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Engine Lubrication And Fuel Economy At Low Ambient Temperatures
ISSN: 0148-7191, e-ISSN: 2688-3627
Published September 01, 1988 by SAE International in United States
Annotation ability available
Event: 22nd FISITA Congress
A low ambient temperature increases wear and fuel consumption in vehicle engines. The startability of the engine and the start-up of lubrication are highly dependent on the type of engine oil (mineral, semisynthetic, synthetic), whereas fuel consumption depends more on the engine type and driving conditions.
The research work in a special cold chamber equipped with a powerful cooling system has so far involved three gasoline engines and two diesel engines. One gasoline engine was also tested in combination with an all-mechanical transaxle. Tests were carried out within the temperature range of +20…−30 °C using different engine lubricants in order to evaluate both lubrication during the initial start-up and fuel consumption during a test period of 30 minutes. Engines were run under both constant and cyclic load. Effects of auxiliary electrical block and oil sump heaters were also studied.
For the same lubricant viscosity class, the camshaft oiling time was reduced as much as by 50 % by using synthetic oil instead of mineral oil. The startability was also improved with synthetic oil, though the oil type had only a minor effect on cranking speed. Friction was lower but compression work (pressure) higher with synthetic oil compared to mineral oil.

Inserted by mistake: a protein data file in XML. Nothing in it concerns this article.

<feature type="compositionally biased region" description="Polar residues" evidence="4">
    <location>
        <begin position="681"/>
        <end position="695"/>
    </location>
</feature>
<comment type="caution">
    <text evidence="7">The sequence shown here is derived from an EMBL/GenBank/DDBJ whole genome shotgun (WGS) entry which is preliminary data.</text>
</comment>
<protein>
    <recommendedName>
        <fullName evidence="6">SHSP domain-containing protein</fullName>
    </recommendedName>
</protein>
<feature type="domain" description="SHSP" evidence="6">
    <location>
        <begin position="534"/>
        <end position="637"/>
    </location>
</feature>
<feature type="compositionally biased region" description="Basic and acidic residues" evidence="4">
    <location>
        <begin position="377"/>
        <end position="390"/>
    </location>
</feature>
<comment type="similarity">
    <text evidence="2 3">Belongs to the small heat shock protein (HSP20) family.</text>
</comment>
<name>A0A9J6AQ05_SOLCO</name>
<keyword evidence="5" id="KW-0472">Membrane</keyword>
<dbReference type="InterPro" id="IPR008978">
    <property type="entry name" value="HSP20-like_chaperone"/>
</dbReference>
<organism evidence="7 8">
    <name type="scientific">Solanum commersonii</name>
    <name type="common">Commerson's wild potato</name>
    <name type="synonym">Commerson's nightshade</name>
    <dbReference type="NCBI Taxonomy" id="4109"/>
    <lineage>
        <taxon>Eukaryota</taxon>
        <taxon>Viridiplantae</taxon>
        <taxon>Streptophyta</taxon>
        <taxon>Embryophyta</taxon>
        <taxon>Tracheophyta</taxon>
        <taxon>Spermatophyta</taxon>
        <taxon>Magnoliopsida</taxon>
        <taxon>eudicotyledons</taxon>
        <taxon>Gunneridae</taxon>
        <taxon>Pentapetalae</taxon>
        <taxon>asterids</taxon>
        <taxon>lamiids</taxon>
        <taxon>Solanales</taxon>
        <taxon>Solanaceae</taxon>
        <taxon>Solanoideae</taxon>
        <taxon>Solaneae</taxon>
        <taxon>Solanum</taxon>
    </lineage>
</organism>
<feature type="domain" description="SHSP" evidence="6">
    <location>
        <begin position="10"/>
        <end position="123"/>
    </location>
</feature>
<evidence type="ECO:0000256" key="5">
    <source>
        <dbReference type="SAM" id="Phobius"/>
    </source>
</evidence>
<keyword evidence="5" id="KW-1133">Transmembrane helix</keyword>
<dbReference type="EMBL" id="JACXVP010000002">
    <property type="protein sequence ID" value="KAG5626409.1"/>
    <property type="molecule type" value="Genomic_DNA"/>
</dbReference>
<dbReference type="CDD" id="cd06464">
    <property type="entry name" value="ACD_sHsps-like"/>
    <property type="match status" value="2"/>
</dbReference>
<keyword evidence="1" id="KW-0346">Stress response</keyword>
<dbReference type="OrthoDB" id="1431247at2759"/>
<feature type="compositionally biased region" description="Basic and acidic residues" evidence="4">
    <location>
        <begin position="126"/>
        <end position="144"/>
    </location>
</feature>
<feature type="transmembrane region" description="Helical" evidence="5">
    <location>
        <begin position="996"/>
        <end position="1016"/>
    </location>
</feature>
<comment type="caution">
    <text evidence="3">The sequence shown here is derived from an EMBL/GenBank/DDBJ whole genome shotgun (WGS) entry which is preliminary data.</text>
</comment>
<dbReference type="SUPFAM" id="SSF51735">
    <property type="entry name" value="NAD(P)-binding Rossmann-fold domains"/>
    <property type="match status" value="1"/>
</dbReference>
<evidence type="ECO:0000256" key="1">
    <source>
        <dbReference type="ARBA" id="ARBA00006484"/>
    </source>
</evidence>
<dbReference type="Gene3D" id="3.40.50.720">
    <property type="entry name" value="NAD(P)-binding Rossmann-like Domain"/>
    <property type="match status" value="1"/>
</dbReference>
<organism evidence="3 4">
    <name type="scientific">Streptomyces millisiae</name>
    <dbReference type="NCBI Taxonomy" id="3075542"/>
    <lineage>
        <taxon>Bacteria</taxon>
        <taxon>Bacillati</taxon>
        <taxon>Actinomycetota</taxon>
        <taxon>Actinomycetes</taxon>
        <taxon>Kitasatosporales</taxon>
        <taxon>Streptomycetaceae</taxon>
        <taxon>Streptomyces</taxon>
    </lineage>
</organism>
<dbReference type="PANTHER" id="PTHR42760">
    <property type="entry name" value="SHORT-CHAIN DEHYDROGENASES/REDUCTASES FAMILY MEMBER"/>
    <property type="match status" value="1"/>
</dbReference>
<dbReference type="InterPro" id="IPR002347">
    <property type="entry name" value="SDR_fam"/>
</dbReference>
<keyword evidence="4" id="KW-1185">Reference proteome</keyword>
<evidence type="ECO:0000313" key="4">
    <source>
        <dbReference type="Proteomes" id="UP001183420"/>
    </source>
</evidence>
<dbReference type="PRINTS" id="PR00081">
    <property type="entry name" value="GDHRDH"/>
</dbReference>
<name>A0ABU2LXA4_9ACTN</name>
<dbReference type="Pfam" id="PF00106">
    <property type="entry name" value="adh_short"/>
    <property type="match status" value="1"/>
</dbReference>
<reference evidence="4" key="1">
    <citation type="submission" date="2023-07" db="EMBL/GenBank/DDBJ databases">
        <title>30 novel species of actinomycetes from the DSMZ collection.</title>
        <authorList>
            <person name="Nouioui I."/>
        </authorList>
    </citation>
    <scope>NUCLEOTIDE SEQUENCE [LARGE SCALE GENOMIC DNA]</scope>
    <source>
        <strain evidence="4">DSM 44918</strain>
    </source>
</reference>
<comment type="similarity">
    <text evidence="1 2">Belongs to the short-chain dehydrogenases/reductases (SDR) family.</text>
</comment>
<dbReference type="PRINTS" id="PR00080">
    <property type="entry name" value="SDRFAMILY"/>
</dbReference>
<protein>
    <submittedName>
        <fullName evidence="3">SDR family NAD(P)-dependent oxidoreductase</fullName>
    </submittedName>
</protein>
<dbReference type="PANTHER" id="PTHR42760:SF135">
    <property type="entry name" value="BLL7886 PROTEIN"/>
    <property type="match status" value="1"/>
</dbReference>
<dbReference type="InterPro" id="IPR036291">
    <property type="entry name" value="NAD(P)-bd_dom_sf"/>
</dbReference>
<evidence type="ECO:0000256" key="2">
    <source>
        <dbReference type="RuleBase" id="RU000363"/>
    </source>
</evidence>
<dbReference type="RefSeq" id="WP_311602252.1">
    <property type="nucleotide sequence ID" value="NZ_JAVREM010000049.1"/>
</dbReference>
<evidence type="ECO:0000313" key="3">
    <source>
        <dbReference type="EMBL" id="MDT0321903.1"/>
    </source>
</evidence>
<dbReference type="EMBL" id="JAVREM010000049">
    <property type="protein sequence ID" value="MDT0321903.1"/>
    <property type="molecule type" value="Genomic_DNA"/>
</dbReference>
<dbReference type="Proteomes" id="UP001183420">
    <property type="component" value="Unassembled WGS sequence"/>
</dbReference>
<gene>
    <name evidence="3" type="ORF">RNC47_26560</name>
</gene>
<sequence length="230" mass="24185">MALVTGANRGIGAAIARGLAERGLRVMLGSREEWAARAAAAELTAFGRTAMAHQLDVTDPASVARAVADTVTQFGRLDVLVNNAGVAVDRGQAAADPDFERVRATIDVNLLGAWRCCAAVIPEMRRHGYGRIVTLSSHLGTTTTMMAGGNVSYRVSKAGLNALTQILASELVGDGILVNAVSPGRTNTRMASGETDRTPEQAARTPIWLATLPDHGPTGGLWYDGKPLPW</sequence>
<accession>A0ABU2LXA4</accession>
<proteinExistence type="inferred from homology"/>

The electric block heater aided considerably the starting of the engine, but flow properties of the engine lubricant are also important when using a block heater, because the heater does not normally warm up the sump oil.
Lowering the test temperature from +20 to −25 °C increased fuel consumption by 4 - 9 % for the diesel engines and by 5 - 22 % for the gasoline engines over the test period of 30 minutes. The oil type had only a minor effect on fuel consumption. However, synthetic oil reduced friction losses in all-mechanical transmission considerably. The use of the block heater was found to be profitable for starting, lubrication and fuel consumption both in the gasoline and diesel engines.